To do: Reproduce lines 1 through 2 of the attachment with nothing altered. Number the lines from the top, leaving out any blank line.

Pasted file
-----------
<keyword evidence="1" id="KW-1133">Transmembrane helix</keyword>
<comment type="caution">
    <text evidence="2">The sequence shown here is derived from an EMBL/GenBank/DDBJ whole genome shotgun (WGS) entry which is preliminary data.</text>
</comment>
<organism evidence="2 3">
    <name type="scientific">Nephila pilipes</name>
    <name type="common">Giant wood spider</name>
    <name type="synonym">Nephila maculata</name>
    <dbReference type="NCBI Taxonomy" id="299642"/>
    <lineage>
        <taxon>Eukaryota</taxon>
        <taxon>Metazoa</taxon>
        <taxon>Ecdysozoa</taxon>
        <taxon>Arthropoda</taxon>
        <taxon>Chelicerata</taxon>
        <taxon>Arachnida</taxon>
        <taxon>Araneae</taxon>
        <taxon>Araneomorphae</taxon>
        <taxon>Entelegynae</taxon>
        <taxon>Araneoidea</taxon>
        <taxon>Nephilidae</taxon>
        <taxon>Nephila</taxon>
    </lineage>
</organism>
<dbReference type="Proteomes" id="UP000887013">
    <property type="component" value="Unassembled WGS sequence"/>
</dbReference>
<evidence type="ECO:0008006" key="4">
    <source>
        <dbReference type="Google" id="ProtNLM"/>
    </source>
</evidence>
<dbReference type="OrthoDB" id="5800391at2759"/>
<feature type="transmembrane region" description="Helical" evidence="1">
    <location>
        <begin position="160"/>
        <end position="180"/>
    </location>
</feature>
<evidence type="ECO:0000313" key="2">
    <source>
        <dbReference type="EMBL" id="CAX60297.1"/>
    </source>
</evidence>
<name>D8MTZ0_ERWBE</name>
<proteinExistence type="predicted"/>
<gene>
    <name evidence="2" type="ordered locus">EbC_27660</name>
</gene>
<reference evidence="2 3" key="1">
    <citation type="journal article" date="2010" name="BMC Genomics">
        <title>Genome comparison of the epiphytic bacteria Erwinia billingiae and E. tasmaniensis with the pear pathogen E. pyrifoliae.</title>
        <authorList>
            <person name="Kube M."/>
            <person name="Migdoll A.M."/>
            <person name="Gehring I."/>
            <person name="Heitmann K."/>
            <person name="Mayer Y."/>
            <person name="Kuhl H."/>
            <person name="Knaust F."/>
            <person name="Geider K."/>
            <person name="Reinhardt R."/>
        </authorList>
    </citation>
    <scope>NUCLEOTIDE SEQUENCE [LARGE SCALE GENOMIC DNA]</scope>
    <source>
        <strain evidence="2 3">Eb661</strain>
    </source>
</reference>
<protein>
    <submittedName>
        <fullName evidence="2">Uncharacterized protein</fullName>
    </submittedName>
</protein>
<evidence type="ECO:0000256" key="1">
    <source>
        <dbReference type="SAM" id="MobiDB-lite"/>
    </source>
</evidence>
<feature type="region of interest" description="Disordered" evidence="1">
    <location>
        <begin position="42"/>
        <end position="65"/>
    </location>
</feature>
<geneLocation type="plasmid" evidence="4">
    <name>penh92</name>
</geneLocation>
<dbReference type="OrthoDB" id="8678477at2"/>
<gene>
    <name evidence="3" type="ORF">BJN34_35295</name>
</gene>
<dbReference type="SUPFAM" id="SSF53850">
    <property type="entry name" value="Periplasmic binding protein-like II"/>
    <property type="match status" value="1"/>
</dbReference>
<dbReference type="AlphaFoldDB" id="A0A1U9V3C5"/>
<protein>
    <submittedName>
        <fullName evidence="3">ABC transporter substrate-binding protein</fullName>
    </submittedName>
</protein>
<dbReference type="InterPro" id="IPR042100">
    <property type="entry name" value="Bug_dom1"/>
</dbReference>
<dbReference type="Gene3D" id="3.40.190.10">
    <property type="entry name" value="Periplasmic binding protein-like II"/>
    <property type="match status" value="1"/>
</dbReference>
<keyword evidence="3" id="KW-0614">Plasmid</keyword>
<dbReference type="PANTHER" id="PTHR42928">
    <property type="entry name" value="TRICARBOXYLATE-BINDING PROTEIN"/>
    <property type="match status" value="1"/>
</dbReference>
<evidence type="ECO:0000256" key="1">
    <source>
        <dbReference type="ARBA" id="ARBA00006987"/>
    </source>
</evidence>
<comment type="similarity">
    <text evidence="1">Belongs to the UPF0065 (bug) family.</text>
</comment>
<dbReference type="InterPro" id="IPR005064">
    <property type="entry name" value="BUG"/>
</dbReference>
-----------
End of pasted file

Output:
<keyword evidence="1" id="KW-1133">Transmembrane helix</keyword>
<comment type="caution">